FanPost

Rich League, Poor League

In a comment on Wilbur’s Bucco Breakfast payroll post (link), user Jukeboxpenguin brought up the following question:

HOW ABOUT REALIGNING MLB BY PAYROLL WHERE THE RICH TEAMS PLAY EACH OTHER AND THE POOR TEAMS PLAY EACH OTHER???

Boston-Seattle in one league and Milwaukee-Tampa Bay in another league?
Can anyone calculate what our record is overall against the poorer teams?

(Brian Cartwright has in the past proposed a similar idea, of which he reminded everyone:

an 8 team ESPN league and a 24 team Fox league

Yankees, Red Sox, Cubs, Cardinals & Dodgers are permanently part of ESPN while the last 3 spots as subject to promotion/relegation with Fox.

The trickiest part is figuring out which teams go into which tier. Using data from SteveTheUmp (which only has opening day payrolls, so it’s not perfect, but it’s got a 21-year history that is relatively easy to work with), only four teams have been in the top 15 in payrolls every year of the last 21 (Yankees, Red Sox, Dodgers, and Cardinals – the Cubs were 23rd in 2012, and the Angels 21st in 2001). Two more teams (Giants and Mets) were in the top 15 at least 17 of 21 times, but after that, nine teams were in the top 15 anywhere between 10 and 15 seasons out of the past 21. If you drew the line for the upper tier after the 15 teams that were in the top 15 in opening day payroll the most times in the past 21 years, you would leave out Toronto, Washington, and the White Sox.

So, for an arbitrary first cut, we’ll take the above 8 teams that were in the top 15 OD payroll at least 17 of the last 21 times, add the Mariners and Braves who were in the top 15 OD payroll 15 times, and the Rangers, Tigers, and Phillies, who were in the top 15 OD payroll 14 times out of 21. Then, instead of the Orioles and Astros (13 and 12 times, respectively), we’ll add the Nationals (only 6 times, but all in the last six years) and White Sox (11 times, in the third-largest market).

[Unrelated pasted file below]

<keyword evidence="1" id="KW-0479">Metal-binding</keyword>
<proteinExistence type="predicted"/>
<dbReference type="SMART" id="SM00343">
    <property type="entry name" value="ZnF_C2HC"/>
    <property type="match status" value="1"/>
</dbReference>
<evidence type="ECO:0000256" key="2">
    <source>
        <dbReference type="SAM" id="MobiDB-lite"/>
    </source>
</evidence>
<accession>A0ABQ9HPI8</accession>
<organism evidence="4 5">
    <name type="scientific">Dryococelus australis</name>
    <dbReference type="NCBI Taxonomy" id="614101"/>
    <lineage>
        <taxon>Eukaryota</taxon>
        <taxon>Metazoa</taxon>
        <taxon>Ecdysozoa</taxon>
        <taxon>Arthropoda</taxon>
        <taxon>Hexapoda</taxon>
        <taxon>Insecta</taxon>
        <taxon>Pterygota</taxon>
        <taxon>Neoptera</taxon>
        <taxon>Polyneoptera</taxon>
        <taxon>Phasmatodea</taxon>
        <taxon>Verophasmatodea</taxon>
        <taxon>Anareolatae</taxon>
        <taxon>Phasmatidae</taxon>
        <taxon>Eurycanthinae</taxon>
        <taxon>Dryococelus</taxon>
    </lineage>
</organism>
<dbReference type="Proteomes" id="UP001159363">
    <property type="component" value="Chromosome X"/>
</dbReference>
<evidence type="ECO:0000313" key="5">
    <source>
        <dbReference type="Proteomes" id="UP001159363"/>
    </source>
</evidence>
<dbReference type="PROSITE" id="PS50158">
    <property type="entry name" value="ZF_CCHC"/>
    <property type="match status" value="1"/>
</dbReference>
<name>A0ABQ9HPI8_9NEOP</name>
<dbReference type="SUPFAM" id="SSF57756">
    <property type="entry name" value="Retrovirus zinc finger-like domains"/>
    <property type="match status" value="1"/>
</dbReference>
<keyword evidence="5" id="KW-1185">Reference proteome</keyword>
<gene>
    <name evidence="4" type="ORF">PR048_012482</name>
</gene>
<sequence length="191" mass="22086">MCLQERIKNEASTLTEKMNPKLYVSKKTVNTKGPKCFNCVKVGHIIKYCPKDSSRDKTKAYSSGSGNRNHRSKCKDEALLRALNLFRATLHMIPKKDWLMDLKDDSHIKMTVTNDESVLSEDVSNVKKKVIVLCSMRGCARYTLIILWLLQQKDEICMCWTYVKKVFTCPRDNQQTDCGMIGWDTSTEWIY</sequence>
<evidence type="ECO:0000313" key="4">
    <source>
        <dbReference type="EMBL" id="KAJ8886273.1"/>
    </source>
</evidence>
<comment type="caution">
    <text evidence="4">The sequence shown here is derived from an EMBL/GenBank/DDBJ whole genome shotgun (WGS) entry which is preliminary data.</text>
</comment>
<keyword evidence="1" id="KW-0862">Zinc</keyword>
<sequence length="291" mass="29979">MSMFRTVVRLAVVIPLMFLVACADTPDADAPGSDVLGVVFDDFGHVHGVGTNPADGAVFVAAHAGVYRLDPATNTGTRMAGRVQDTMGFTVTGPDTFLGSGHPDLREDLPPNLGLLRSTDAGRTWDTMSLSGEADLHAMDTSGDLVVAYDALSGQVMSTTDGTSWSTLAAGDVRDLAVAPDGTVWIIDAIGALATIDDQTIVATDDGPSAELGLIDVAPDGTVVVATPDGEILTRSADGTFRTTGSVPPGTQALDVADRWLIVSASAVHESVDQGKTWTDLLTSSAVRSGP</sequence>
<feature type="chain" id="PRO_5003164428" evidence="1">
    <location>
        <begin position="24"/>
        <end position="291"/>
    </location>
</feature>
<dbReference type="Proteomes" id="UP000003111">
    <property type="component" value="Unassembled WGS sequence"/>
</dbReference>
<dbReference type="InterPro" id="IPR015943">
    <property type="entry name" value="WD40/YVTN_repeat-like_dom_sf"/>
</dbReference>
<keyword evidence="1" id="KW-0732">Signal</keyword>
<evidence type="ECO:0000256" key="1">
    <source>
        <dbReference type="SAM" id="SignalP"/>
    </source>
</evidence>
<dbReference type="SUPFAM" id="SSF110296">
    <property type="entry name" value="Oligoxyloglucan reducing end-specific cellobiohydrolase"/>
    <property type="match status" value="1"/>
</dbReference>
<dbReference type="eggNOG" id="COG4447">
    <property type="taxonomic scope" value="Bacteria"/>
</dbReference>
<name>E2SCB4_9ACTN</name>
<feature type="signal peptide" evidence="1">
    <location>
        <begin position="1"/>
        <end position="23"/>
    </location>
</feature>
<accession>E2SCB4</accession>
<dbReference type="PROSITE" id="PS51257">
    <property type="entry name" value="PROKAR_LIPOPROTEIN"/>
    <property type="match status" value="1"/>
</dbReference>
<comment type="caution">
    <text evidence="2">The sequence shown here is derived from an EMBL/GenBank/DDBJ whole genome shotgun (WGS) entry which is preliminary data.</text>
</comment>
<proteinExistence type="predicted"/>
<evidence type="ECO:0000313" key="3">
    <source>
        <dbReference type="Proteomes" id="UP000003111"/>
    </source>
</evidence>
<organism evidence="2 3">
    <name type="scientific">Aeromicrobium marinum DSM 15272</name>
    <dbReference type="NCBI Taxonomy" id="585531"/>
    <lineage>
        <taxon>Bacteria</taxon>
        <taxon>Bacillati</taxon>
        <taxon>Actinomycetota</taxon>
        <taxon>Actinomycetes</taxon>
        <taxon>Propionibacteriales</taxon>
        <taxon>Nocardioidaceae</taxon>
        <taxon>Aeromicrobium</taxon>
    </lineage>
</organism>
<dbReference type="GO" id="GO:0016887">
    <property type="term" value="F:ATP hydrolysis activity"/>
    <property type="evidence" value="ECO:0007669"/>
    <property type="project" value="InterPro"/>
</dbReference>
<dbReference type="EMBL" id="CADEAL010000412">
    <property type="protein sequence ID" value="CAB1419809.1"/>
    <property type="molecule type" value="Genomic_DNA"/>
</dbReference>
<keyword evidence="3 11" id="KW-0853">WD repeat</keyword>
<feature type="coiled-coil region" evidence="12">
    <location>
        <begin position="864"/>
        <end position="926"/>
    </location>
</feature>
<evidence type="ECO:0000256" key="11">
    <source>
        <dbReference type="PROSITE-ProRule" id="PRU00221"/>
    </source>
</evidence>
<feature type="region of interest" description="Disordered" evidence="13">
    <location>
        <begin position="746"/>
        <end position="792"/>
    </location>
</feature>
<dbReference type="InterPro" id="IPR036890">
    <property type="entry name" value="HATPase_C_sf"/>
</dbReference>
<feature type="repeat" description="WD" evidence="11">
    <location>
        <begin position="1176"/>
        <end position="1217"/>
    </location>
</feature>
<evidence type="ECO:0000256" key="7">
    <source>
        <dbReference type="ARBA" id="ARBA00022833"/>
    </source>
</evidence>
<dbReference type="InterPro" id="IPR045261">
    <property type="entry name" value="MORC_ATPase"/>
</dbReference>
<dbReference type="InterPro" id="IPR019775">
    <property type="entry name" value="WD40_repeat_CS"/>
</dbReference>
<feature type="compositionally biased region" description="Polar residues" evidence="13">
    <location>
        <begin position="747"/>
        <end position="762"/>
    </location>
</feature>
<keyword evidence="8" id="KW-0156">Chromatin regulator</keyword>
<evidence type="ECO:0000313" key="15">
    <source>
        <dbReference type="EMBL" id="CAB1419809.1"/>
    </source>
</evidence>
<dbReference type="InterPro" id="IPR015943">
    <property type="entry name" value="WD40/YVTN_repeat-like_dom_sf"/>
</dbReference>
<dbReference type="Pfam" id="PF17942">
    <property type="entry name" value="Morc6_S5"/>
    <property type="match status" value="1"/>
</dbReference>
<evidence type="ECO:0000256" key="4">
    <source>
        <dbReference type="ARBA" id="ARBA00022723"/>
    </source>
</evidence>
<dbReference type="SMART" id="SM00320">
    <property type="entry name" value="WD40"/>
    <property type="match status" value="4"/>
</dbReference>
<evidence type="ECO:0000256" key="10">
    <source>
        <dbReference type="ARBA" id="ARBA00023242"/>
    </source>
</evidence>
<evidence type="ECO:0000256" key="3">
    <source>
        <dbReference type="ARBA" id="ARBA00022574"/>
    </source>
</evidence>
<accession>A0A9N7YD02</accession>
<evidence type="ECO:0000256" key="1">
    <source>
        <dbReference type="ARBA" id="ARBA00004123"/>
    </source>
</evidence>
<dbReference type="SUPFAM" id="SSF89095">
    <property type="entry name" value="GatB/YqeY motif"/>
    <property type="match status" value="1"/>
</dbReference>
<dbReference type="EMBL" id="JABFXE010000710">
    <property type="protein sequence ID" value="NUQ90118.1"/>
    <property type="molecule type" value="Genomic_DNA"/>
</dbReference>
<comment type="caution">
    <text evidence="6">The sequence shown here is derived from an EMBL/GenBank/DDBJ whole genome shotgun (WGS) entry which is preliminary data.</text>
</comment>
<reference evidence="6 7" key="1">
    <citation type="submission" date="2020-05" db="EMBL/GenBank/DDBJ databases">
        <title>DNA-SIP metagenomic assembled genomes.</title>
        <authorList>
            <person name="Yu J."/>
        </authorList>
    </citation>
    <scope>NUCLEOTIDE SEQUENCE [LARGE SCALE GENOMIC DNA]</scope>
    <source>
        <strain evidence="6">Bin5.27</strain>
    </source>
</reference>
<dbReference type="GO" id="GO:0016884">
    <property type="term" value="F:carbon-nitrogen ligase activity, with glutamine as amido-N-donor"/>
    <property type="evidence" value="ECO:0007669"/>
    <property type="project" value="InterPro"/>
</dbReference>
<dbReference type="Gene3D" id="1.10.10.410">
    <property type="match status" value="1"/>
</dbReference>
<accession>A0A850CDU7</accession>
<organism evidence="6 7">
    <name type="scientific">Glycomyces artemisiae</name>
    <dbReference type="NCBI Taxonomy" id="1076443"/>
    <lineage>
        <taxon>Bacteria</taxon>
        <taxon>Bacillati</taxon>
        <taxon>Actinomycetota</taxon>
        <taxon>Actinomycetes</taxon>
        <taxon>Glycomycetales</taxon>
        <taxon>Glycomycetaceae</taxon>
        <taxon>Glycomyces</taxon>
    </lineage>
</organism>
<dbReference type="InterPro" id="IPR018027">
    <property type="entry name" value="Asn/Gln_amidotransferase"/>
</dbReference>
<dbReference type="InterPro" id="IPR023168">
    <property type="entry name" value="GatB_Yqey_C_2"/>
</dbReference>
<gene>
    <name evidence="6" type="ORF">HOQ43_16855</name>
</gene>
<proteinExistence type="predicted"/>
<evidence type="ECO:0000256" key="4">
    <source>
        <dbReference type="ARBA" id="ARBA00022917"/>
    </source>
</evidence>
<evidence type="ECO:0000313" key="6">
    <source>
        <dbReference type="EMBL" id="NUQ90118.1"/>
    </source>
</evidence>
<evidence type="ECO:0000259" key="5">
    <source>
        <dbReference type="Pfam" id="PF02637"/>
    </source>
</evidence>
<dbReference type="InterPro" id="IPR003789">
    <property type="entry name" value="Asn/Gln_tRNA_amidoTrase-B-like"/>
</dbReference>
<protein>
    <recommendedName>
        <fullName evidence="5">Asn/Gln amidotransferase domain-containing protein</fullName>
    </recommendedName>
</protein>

That leaves the second-tier league with the Diamondbacks, Orioles, Reds, Indians, Rockies, Astros, Royals, Marlins, Brewers, Twins, A’s, Padres, Rays, and Blue Jays. Against those teams, from 1999-2018, the Pirates have a record of 743-846 a .468 winning percentage. Against the top-tier teams over the same time period, the Pirates have a record of 739-906, a .449 winning percentage. (Their overall winning percentage was .458.)

If alternately we look at the Huntington era (2008-2018) with the same teams, the Pirates are actually better against the top-tier teams – 452-477 (.487) compared to 400-450 (.471) against the second-tier teams, with an overall winning percentage of .479.

I have not tried to construct a simulation of Brian’s approach with year-over-year pro/rel – I suspect in a lot of cases there aren’t enough H2H inter-league results each year for a good simulation. But for the "static" split of high/low-payroll leagues, I would say there wasn’t a significant difference.

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